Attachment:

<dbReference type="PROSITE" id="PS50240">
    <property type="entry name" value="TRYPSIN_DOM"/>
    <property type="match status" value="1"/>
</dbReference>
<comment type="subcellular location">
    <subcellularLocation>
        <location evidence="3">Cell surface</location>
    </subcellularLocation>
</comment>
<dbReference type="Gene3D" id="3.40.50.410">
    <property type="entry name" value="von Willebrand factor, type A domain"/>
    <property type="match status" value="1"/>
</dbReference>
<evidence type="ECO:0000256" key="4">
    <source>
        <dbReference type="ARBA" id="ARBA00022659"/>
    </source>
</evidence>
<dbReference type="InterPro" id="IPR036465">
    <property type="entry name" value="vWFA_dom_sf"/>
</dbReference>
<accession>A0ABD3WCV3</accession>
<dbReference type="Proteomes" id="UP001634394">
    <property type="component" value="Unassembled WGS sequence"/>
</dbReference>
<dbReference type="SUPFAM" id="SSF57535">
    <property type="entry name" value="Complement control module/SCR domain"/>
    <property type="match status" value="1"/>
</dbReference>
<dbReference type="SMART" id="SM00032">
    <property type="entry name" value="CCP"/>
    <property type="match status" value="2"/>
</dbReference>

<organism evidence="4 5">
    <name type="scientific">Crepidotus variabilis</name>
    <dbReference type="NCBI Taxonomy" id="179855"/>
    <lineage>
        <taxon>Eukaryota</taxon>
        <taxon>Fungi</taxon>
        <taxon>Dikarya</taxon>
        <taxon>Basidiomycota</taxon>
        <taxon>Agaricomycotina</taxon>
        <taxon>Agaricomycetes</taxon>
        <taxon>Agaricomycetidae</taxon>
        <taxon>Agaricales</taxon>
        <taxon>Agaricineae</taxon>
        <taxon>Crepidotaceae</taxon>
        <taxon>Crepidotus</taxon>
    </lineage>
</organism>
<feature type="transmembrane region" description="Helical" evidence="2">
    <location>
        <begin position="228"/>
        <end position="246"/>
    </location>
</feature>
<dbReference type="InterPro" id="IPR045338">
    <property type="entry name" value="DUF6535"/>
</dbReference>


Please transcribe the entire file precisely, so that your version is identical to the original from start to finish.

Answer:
<dbReference type="PROSITE" id="PS50240">
    <property type="entry name" value="TRYPSIN_DOM"/>
    <property type="match status" value="1"/>
</dbReference>
<comment type="subcellular location">
    <subcellularLocation>
        <location evidence="3">Cell surface</location>
    </subcellularLocation>
</comment>
<dbReference type="Gene3D" id="3.40.50.410">
    <property type="entry name" value="von Willebrand factor, type A domain"/>
    <property type="match status" value="1"/>
</dbReference>
<evidence type="ECO:0000256" key="4">
    <source>
        <dbReference type="ARBA" id="ARBA00022659"/>
    </source>
</evidence>
<dbReference type="InterPro" id="IPR036465">
    <property type="entry name" value="vWFA_dom_sf"/>
</dbReference>
<accession>A0ABD3WCV3</accession>
<dbReference type="Proteomes" id="UP001634394">
    <property type="component" value="Unassembled WGS sequence"/>
</dbReference>
<dbReference type="SUPFAM" id="SSF57535">
    <property type="entry name" value="Complement control module/SCR domain"/>
    <property type="match status" value="1"/>
</dbReference>
<dbReference type="SMART" id="SM00032">
    <property type="entry name" value="CCP"/>
    <property type="match status" value="2"/>
</dbReference>

<organism evidence="4 5">
    <name type="scientific">Crepidotus variabilis</name>
    <dbReference type="NCBI Taxonomy" id="179855"/>
    <lineage>
        <taxon>Eukaryota</taxon>
        <taxon>Fungi</taxon>
        <taxon>Dikarya</taxon>
        <taxon>Basidiomycota</taxon>
        <taxon>Agaricomycotina</taxon>
        <taxon>Agaricomycetes</taxon>
        <taxon>Agaricomycetidae</taxon>
        <taxon>Agaricales</taxon>
        <taxon>Agaricineae</taxon>
        <taxon>Crepidotaceae</taxon>
        <taxon>Crepidotus</taxon>
    </lineage>
</organism>
<feature type="transmembrane region" description="Helical" evidence="2">
    <location>
        <begin position="228"/>
        <end position="246"/>
    </location>
</feature>
<dbReference type="InterPro" id="IPR045338">
    <property type="entry name" value="DUF6535"/>
</dbReference>